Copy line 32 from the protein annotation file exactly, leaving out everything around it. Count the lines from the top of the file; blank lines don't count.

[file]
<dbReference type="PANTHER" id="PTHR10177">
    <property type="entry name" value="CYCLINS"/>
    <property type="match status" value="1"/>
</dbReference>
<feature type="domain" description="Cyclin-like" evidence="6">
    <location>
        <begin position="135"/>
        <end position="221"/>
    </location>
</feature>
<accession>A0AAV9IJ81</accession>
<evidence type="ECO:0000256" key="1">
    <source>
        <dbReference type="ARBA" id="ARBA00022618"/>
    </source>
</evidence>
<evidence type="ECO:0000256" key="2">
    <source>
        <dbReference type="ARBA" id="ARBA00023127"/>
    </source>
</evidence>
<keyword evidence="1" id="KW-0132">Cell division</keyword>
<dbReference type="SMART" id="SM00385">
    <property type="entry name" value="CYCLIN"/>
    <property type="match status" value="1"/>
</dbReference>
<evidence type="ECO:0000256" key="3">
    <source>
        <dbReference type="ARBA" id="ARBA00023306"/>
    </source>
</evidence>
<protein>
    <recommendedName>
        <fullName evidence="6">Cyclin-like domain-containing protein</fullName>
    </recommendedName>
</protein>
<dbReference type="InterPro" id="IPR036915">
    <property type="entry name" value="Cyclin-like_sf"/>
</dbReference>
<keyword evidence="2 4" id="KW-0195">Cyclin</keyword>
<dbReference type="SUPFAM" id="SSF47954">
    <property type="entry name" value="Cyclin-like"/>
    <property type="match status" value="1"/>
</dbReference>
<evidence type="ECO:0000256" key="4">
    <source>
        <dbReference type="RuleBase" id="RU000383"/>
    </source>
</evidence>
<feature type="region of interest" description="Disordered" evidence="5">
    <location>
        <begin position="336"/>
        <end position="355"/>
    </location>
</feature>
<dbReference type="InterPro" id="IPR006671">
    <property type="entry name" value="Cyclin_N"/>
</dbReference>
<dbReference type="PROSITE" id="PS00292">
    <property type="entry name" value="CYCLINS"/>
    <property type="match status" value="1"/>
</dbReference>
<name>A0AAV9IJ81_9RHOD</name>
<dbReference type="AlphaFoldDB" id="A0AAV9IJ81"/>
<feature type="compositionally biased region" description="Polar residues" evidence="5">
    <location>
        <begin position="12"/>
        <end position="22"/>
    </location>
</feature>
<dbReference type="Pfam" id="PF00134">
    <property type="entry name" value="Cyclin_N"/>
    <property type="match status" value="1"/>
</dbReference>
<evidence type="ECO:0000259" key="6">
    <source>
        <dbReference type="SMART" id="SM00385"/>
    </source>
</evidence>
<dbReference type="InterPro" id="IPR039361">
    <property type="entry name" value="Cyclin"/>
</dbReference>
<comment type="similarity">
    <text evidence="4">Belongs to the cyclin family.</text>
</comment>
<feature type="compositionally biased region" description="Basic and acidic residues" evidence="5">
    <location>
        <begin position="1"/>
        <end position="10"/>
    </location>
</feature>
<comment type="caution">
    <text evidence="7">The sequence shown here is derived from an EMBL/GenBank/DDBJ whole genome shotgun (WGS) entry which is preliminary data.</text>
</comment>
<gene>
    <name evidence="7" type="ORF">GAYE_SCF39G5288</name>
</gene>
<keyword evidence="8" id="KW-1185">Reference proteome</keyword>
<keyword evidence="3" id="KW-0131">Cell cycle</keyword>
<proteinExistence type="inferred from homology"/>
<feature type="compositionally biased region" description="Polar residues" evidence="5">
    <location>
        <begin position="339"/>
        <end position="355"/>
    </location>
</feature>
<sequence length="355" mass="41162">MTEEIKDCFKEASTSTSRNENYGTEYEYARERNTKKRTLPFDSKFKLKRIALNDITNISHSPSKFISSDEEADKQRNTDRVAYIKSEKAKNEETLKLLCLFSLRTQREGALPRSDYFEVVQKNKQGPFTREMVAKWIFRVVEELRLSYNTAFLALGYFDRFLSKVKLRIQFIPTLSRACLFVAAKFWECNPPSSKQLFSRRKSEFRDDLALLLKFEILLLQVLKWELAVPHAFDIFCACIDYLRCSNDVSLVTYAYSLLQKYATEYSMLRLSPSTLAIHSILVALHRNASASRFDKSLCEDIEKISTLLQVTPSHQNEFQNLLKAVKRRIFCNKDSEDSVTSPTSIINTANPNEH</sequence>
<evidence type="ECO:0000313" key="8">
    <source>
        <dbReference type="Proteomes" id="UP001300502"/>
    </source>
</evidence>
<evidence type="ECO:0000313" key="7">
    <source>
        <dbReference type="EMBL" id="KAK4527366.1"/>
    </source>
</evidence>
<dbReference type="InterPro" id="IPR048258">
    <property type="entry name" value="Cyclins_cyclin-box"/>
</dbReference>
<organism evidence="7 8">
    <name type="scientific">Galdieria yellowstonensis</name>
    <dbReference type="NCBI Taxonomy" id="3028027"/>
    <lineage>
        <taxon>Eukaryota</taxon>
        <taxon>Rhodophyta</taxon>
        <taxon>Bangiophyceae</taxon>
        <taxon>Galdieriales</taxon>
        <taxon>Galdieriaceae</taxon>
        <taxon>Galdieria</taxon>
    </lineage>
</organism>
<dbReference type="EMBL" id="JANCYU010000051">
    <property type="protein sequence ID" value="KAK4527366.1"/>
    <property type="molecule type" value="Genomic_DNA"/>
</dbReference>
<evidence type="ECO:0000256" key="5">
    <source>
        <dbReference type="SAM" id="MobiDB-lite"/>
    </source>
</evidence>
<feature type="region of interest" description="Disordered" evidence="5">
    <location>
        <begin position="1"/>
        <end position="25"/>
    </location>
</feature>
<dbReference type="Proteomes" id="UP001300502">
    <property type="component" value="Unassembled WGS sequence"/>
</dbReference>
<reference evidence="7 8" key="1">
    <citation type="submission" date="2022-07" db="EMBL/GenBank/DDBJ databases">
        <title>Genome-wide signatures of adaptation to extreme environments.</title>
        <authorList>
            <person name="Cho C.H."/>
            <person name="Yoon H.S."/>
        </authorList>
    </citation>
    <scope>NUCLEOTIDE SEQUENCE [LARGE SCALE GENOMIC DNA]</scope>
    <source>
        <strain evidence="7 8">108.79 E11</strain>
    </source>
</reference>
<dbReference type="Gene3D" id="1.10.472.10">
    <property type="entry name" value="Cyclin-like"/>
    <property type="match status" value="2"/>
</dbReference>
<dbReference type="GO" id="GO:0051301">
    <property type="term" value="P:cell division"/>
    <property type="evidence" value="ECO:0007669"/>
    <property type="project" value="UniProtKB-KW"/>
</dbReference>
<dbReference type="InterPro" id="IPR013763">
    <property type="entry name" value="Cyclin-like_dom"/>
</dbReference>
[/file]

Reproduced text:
<protein>